Egg donation can be a powerful and life changing gift. However, as we're discussing this month, there are some fears and concerns that go along with it too. That's what we're discussing this month: Dragging fears, misconceptions and worries out of the closet and shining a light on them. That way, you can see them plain as day and decide if it's something that's right for you.
On the surface, you may think there are just "two sides" to egg donation: The donor and the intended parent. Each side tends to have a similar fear pertaining to privacy and/or anonymity. In the case of the intended parents, some worry the donor may try to find them years later or they feel strongly about not telling their family and friends that the child was conceived through the use of donor eggs.
For the donor, they have similar concerns in that some fear that the children conceived with the eggs they donated may try to find them down the road. They also may not feel comfortable sharing with others that they donated their eggs.
This is where I want to point out the important third side of egg donation. Yup, there's a third very important component: The child conceived. Instead of making this process just about "me the donor" or "me the intended parent", I suggest everyone take a moment and think about what would be in the best interest for the child conceived through the egg donor process.
If I can share my own experience for a moment; I did six rounds of egg donation and some of those eggs led to a successful pregnancy and live birth. I do not have a relationship with any of the children. However, I DO have a relationship with the parents. This has been extremely beneficial to them so that they can always be aware of what's going on with me, ask periodic questions about my family history or, as they years go by, I can update them on any medical conditions I may not have been aware of when I initially donated. This is valuable information to have for their children and maintaining this relationship, at least to the parents I speak with, appreciate the open communication.
While there are donors who genuinely have no interest in any contact or relationship with the parents, there are some who may want to know if their egg donation "worked". They wonder, "Was all that I went through to donate my eggs worth it? Did it help others? Did any of the eggs result in a healthy child?" While it's natural to have these questions, the ideal donor is ever mindful that ultimately, they donated their genetics. Not their child. That's the significant difference in a donor who may be interested in the outcome of their donation. They fully understand this and are comfortable with it.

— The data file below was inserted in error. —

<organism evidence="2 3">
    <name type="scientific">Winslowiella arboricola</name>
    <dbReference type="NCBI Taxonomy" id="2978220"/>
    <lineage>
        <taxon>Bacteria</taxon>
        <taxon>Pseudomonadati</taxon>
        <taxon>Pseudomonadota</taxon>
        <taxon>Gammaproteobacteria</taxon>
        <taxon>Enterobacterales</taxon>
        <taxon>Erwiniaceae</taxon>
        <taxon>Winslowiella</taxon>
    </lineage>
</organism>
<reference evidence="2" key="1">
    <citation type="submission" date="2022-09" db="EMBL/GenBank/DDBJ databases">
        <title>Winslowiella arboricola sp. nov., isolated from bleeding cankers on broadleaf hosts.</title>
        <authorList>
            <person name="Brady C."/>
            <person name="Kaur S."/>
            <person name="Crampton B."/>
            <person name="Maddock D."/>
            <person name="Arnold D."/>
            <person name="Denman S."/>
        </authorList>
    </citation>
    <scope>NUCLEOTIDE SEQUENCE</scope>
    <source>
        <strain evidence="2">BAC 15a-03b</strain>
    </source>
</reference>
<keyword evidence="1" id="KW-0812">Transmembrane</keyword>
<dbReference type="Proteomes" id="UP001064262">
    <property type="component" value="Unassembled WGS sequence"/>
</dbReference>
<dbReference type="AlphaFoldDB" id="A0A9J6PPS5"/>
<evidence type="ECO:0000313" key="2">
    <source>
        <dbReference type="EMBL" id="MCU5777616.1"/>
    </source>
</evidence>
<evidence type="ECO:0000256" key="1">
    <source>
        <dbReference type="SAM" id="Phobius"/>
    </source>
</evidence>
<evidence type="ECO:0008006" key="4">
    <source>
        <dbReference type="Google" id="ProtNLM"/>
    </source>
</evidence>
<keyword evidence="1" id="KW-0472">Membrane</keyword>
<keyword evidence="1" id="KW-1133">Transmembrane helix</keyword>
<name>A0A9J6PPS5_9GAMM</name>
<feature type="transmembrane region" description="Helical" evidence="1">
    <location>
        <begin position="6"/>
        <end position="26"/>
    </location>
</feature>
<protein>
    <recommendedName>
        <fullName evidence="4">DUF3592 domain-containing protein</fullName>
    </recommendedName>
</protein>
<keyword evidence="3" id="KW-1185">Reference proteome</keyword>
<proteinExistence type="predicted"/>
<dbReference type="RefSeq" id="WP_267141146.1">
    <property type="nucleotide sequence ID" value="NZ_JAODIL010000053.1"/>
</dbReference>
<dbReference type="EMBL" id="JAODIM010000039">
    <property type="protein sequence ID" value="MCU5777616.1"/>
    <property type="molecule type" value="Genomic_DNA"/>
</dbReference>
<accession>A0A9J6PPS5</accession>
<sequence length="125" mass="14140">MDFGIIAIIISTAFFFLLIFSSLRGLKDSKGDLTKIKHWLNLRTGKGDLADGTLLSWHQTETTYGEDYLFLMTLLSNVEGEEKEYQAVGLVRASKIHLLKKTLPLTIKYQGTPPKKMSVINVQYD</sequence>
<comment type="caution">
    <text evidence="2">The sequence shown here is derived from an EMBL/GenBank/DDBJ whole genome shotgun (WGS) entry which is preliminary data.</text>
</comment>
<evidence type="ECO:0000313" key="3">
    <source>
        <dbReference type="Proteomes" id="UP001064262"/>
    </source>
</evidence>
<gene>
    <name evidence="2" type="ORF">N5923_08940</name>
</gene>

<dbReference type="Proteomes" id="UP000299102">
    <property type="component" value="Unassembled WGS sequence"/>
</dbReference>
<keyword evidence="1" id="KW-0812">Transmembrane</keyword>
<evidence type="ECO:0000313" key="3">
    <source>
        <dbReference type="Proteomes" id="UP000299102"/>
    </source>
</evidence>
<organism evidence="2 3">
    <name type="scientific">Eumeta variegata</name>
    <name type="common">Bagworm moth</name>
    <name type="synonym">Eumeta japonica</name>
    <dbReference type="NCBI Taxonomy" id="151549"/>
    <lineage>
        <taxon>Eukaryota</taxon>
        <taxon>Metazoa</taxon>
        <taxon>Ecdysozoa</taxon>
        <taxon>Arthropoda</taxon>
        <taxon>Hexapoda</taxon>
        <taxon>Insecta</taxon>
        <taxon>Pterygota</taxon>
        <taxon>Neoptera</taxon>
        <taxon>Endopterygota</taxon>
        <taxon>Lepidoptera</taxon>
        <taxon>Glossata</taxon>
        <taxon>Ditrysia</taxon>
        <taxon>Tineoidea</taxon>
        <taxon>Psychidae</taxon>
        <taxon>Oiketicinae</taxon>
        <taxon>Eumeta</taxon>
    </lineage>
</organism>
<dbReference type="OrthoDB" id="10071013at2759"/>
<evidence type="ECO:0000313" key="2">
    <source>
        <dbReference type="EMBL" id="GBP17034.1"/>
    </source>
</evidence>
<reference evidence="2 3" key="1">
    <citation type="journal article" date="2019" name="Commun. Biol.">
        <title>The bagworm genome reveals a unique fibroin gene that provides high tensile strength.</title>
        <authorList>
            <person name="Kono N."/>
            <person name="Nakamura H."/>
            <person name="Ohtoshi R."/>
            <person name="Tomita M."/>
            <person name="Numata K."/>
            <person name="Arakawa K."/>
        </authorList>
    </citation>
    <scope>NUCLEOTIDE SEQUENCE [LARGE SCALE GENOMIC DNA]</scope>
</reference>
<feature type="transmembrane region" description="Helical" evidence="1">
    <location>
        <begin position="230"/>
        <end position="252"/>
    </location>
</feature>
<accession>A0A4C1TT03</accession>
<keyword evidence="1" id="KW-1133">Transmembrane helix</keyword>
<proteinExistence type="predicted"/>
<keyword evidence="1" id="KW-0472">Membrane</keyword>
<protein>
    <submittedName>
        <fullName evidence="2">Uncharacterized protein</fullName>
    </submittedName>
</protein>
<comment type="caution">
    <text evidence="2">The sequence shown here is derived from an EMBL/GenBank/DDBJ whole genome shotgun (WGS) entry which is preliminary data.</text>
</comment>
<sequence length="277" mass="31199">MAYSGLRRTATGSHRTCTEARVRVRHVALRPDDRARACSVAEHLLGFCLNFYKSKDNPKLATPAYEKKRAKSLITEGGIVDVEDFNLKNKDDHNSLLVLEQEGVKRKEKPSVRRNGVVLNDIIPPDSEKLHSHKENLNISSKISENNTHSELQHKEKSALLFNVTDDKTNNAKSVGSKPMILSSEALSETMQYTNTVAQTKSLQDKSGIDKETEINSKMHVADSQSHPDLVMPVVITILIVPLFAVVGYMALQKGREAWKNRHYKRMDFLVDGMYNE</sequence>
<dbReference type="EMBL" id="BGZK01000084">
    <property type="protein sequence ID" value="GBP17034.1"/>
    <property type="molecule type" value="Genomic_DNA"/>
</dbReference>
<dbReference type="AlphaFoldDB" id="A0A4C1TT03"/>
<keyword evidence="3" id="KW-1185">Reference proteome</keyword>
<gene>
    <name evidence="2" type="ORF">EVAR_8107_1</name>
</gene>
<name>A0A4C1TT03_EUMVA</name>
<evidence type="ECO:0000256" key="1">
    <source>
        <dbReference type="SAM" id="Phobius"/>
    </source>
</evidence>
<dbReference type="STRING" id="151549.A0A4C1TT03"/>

Personally, I'm all for semi-anonymous donation. It would entail some form of communication, which I think is a positive. This means both parties agreeing that if the child ever wants to know their origin, that it would be ok and the child would understand, "I am your parent who loves and raised you but this is the donor that provided the DNA."
There has been endless research done on children who have been adopted. When the parents are transparent that they were adopted, share and discuss their origin and in some cases, if it's an international adoption, their culture, the child has less issues and flourishes. There are ways to do that initially without having a relationship with the donor or, if you choose, you can keep in touch with your donor, as I have with my intended parents.
Please know though that I'm not at all suggesting everyone must have a relationship with their egg donor or the intended parents. Everyone 100% needs to do what they feel comfortable with but my suggestion is to remember that the child that may be conceived should also be part of everyone's equation while they figure it out.
Protecting privacy and respecting everyone's roles is extremely important. Instead of being afraid of the what if's, why not address it all from the get go. It's up to each person to be up front about what they would prefer, what their intention is and discuss it all in the open to make certain that everyone is on the same page. That way, people can be matched with those who feel similarly and proceed accordingly.
When it comes to any fears, worries, concerns or unknowns, more often than not, the way to solve for any of these is communication. Ask questions (both to others and to yourself), learn more and do your research to be able to figure out what works best for everyone involved.
And as always, you can contact Family Inceptions to learn more.